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Bates Motel (2013)
Wrong and getting wronger -- in just the right way
I know this show is clicking because my 21 year old son squirms through out the show in total discomfort over the Norma and Norman relationship. He wanted to dump the show after the first episode but came back for the second. I'm sure he'll be back, almost against his will, for the rest. The main actors, Vera Farmiga as Norma and Freddie Highmore as Norman are spot on perfect. They have the look for sure, but more importantly, they have the psychology down perfect. Things are played in such a way that that mother/son kiss could be construed as normal, innocent affection, but you know damn well that something is wrong and getting wronger. There's a lot of story going on in this show -- a lot of mysteries to keep you hooked. Highly recommended.
Poetic painting in black and white
Nightfall is one of those beautiful, crisp black and white films that make you wonder why they bothered with colour. Jacques Tourneur is at his poetic best with this simple tale of a wrongfully accused man pursued by the police and the crooks — a classic noir plot if ever there was one. The pace and place are ideal. You're caught up and carried along by the action of the present predicament while the understanding of how the protagonist got there is slowly revealed in a series of flashbacks. The cast is perfect: Aldo Ray is solid as the likable hero in the wrong place at the wrong time, Anne Bancroft has just the right combination of worldly wisdom and hope as the girl caught up Ray's troubles, Brian Keith and Rudy Bond are a couple of hard guys who don't much like each other but have 300,000 reasons to form a slightly uneasy alliance and the wonderful character actor James Gregory gives a nuanced performance as the insurance agent on Ray's trail.
While Nightfall won't change your life if is a solid piece of entertainment which Hollywood seem to toss off with so little effort back in 40's and 50's. It might have been just part of a standard double bill in 1957 but if it came out now it would be hailed as something special. Nightfall has more heart and soul than current fare like Drive. It doesn't have an untoward pretentious of being anything but what it is and that's plenty good enough for me.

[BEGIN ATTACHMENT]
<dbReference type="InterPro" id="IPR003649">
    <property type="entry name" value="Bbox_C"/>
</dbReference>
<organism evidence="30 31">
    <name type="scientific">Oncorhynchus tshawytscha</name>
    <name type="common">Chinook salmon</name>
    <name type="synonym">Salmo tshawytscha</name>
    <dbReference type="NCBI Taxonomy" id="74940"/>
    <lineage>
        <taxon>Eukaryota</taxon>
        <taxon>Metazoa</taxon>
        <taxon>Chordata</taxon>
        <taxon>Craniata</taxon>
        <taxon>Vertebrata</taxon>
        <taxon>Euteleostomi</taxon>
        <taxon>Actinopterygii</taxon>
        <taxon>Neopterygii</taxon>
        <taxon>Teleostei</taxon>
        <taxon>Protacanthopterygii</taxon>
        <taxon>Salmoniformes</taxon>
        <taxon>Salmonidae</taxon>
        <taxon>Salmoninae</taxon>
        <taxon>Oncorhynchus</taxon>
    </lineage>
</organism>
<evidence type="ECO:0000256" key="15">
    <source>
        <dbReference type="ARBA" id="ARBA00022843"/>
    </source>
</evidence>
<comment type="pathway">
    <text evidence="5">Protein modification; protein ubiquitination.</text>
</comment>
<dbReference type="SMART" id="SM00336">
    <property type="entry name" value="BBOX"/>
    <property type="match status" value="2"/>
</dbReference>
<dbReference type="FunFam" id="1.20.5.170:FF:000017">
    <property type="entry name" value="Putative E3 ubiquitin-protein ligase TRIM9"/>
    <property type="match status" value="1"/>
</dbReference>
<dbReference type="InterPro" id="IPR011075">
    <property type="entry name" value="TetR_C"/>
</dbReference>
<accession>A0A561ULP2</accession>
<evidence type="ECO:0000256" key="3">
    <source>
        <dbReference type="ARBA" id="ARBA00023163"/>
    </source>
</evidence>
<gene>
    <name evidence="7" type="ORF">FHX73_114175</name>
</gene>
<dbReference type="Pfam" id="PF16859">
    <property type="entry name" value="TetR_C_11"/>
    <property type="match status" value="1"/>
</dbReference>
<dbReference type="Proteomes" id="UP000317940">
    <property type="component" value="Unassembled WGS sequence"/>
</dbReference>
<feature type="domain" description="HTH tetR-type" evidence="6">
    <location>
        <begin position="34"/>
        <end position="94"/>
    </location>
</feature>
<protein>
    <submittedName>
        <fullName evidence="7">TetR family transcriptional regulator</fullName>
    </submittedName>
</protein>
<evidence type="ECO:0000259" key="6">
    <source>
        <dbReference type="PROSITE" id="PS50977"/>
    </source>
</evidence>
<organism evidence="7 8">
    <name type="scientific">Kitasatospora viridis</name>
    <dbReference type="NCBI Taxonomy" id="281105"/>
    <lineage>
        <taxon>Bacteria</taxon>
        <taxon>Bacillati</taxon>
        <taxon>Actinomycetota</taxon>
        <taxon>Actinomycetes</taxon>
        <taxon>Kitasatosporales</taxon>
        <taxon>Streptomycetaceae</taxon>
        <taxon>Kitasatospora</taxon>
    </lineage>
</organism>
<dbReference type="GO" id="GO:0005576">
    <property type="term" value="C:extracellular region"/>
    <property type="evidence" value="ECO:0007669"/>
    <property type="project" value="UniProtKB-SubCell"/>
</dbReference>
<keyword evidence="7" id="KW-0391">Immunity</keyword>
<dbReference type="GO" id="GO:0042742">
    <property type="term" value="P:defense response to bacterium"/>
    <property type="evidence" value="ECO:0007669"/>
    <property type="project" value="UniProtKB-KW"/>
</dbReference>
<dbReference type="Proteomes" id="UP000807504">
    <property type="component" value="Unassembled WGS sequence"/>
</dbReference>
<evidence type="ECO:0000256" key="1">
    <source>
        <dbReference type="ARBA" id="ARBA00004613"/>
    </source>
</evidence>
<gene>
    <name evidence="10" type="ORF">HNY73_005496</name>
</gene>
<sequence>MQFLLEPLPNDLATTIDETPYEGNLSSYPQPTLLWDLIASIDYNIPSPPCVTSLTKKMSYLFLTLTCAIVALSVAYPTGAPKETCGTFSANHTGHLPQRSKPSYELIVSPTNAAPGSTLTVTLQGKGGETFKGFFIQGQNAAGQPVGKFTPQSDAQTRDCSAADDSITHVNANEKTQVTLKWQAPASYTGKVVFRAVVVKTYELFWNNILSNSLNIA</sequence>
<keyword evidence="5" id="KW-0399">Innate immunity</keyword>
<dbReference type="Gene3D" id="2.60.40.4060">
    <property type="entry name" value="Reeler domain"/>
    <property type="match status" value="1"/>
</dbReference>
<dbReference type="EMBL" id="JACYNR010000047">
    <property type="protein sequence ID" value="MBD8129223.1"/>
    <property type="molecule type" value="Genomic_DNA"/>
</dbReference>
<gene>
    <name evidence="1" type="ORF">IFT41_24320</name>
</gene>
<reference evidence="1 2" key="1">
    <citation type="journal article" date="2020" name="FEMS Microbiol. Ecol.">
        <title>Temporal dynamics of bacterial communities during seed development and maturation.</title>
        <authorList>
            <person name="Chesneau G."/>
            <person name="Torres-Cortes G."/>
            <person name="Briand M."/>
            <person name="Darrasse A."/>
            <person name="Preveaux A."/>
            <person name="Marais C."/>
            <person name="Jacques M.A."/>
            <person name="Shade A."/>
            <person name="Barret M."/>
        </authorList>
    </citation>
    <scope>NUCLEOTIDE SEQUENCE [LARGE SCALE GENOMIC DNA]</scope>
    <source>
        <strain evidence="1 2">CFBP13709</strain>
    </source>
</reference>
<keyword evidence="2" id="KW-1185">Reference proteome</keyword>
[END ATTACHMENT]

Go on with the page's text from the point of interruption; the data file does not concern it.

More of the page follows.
Exit Humanity (2011)
A Serious Zombie Movie
It's something of a rarity to have a zombie movie with serious intent. Exit Humanity does not go for laughter or cheap horror tricks but takes a very dramatic approach to the zombie horror genre (it's such a departure from the usual zombie movie that it almost exits the genre all together). The action takes place in 1865 in the Tennessee country side. The setting and the time are quite well handled and help add to the serious purpose of the film -- which I think is an examination of what it is to be human and to exit that condition. The Zombie apocalypse has already happened and the protagonist, Edward Young, has already lost his wife to the infection. He sets off cross country to find his son and when he does find him he finds his son has been turned and his new mission is to take his sons ashes to a waterfall -- which has grown in his mind to the last peaceful place. Along the way Young falls in with another survivor named Isaac who recruits him to help get his sister back -- Isaac's sister has been captured by a small group of former soldiers who are looking to find the one person in the area rumoured to be immune to the zombie plague.
The movie tells an interesting story in an interesting way. There are many of the usual Zombie movie devices but these are used to advance the story more than to provide scary moments. There is very creative use of graphics and animation and the sound track is quite effective. The sets and setting add a feeling of authenticity to the story. The acting is very fine indeed -- except perhaps for the token guest star Dee Wallace (on a side note, why do film makers insist on dropping in these supposedly "name" actors? I can't imagine Dee Wallace will put one extra bum in the theatre seat or video rental.) My only real complaint and the thing holding the movie back from a higher rating is that it is rather too slow. I generally enjoy a slow paced movie but there are some times that Exit Humanity is just a tad too languid.